Researchers at McMaster University are developing exercise protocols to help combat the anxiety and mental stress brought on by social isolation, physical distancing and the uncertainty of the COVID-19 pandemic.
“The pandemic is expected to amplify psychological distress, which can quickly deteriorate into mental illness, even in people without a prior diagnosis,” says Jennifer Heisz, director of McMaster’s NeuroFit lab and an associate professor in the Department of Kinesiology.
“In any given year, one in five people experience a mental illness. This year those numbers could climb much higher,” she says.
Previous research conducted in Heisz’s lab found just six weeks of chronic psychological stress can lead to symptoms of depression.
“We are nearing the six-week point and will likely see a surge in stress-induced mental illness that will only worsen as the pandemic continues and its timeline remains fluid and uncertain,” says Heisz.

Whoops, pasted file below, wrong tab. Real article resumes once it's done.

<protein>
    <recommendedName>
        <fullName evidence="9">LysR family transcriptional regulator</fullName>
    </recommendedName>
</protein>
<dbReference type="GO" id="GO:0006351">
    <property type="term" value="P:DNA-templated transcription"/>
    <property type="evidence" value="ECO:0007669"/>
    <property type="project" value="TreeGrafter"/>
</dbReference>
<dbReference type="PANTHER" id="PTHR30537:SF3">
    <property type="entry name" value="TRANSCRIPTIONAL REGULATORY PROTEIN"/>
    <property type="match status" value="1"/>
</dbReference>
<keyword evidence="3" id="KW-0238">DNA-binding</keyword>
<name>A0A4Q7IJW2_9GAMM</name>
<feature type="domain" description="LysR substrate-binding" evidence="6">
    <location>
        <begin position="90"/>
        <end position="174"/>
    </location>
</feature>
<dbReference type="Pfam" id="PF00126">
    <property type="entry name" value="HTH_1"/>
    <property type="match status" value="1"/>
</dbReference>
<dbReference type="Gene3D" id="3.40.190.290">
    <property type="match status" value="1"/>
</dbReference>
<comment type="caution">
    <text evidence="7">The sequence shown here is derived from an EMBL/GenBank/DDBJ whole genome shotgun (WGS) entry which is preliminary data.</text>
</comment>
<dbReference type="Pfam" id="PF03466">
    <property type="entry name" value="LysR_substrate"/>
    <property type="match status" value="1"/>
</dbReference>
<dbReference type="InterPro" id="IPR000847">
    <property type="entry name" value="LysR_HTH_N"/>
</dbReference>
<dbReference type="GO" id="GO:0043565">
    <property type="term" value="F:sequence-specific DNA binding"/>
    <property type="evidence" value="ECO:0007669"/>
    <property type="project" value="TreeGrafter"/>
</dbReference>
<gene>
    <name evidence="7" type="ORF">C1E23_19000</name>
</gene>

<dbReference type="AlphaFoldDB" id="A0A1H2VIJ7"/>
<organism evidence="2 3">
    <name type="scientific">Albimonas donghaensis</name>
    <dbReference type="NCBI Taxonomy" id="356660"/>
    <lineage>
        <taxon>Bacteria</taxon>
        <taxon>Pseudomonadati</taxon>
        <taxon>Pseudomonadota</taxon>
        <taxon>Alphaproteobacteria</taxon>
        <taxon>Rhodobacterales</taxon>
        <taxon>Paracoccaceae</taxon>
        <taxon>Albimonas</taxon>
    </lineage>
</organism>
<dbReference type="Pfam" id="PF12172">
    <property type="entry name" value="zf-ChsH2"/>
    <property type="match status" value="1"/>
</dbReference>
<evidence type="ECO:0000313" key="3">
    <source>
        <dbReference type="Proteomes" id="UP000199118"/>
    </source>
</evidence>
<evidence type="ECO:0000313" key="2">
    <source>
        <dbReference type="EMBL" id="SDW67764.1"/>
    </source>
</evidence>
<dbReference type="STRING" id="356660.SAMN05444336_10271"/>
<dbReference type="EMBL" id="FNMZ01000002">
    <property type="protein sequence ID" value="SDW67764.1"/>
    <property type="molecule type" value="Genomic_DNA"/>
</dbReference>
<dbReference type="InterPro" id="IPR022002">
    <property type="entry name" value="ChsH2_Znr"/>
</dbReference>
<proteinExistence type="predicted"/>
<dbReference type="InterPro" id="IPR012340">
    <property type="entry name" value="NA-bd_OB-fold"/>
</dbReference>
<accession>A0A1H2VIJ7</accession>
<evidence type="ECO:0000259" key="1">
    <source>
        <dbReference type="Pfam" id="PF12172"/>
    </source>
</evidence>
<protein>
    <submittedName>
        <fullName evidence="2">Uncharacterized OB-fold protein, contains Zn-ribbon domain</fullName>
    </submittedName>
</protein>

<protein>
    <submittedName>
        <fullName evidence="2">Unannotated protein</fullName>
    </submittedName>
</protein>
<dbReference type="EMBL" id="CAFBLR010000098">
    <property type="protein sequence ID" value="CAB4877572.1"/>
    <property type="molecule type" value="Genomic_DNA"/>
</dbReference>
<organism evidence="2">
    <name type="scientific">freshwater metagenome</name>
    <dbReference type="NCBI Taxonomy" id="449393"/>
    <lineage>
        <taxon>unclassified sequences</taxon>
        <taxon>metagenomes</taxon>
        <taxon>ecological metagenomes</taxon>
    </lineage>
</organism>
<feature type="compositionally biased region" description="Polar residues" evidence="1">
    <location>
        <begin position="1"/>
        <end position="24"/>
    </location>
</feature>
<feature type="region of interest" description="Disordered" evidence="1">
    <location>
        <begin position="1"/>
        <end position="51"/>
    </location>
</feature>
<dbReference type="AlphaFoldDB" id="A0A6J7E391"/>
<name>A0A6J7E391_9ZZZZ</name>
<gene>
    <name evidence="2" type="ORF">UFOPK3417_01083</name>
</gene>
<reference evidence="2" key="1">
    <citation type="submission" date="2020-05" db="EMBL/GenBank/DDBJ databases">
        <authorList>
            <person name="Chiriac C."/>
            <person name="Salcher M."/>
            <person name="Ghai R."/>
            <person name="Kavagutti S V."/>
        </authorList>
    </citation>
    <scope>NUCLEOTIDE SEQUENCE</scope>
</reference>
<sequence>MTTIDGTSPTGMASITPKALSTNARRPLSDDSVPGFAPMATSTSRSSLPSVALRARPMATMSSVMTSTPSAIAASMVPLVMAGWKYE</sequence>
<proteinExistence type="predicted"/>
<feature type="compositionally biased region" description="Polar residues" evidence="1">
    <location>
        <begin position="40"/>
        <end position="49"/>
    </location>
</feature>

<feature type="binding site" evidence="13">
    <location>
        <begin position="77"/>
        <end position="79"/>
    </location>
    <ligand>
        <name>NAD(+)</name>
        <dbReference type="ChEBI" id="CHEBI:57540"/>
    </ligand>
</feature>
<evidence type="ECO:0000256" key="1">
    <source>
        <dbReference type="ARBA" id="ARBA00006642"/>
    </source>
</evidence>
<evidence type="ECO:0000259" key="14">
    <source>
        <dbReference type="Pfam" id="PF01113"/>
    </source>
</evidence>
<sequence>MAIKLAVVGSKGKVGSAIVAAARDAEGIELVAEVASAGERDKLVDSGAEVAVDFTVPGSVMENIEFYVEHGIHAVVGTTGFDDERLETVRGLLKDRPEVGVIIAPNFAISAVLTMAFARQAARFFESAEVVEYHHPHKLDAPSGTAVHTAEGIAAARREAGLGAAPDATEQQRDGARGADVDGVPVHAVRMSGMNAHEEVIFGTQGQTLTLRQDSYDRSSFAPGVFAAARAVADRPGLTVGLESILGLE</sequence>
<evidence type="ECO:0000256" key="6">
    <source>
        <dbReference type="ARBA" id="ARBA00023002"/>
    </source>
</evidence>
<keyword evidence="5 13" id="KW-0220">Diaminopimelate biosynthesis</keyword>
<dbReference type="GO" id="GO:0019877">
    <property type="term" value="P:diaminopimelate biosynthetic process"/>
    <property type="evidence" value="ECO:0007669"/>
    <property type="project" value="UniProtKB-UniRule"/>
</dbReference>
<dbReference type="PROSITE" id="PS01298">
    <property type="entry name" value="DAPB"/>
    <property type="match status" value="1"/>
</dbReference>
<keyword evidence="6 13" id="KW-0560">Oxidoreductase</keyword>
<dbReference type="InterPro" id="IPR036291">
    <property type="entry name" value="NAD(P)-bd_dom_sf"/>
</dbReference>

Physical distancing has already created unique barriers to being active. The abrupt closure of gyms and recreational facilities, coupled with restricted access to public parks and trails, has made it much more difficult to exercise.
With the closure of daycares and schools, parents face the added challenge of providing childcare during work hours, making it even more difficult to be sufficiently active for the maintenance of good health, say researchers.
While earlier research from Heisz and others shows that about 30 minutes of aerobic exercise three times weekly can boost mood, reduce psychological distress and decrease symptoms of depression and anxiety relative to those who are sedentary, most people find it difficult to get recommended levels of activity under normal circumstances.
Researchers plan to survey study participants in the coming weeks, analyze their current mental health status and pinpoint barriers preventing them from regular physical activity during the pandemic.
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